But not everything about meetings can be shaped. I also like the mystery of running meetings. You never really know exactly what is going happen. I’ve lost count of the number of meetings I was positive would turn out a certain way, only to turn out the opposite. I rarely create an agenda or start a meeting without envisioning what I think will have the best outcome while also holding onto that vision lightly.
You just never know what what you’ll discover, particularly when, if you’re like me, you ask those hard direct questions that need answers. Sometimes it’s negative surprises and other times its positive surprises like learning that a release schedule we thought was completely broken is in fact viable after really digging into the details.
I enjoy bringing people into the conversation by encouraging participating from everyone at the meeting. This often changes the outcome of the meeting as more perspectives get factored into the discussion. Sometimes it’s trying to figure out how to ship a product on schedule and other times it’s trying to figure out how to ship at all. One common ingredient in the success of all these meetings is that in a majority of them the entire cross-functional team is looking for ways that the entire release team can win and not just themselves.
There’s no secret formula to the way I run meetings. Each one is different though there are several tried and true techniques that rarely fail. I’m working on a series of posts that explore different angles of meetings and how to make them really work. Along the way I’ll also continue to share why I enjoy them so much.
I Want to Know, What You’re Thinking
What’s one question you have about leading or facilitating well run project meetings (or meetings in general) I could answer for you in a future post?
One phrase I want to drop from my vocabulary is the trite and over-used term often thrown around at the beginning of meetings by a host or facilitator who says they “want to honor everyone’s time.”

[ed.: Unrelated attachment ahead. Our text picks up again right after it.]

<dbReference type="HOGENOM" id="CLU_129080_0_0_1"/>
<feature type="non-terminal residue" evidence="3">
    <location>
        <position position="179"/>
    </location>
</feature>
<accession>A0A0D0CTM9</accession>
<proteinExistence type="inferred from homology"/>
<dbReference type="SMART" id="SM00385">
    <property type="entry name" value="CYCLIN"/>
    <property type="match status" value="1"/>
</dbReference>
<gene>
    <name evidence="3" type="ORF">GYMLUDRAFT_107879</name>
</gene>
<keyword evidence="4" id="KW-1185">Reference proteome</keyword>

One big way to honor people’s time is not to hold the meeting.
Telling an assembled group of people you want to “honor everyone’s time” feels more and more like a throw-away line. I don’t think I’ve ever met or observed a person who intentionally created a meeting to waste other people’s time. Most people holding meetings do so with good intentions that don’t always deliver.
It’s more meaningful to me not to tell me you want to “honor my time,” but instead show me you “honor my time” by:
Not having the meeting at all
Providing a crisp agenda of issues to discuss and decisions to make prior to meeting
Moving the meeting along as quickly as you can
Making sure the meeting stays on track
Ending the meeting early or on time
If I experience these things, my time feels honored.
I heard a great interview with Jim Woods over on the Rap With Nic podcast several weeks ago. In addition to some great productivity ideas I was reminded of the power of the timer. I use them from time to, but not as much as would benefit me. I tried out his suggestion and it saved me a bunch of wasted time.
Jim described how he sets a timer when he goes onto social media. The other day I was trying to be more disciplined with my time and so when I opened my personal email to take a break I hit start on the timer that was set for 5 minutes. Before long I was lost in a worm hole of links and queries and then suddenly the timer rang. Without them who knows how long I would have gone.
I picked up these timers at the Dollar store. Sometimes I use them for the Pomodoro technique, but more often than not I work in random blocks of time and use them to force me to focus. They are always sitting right in front of me.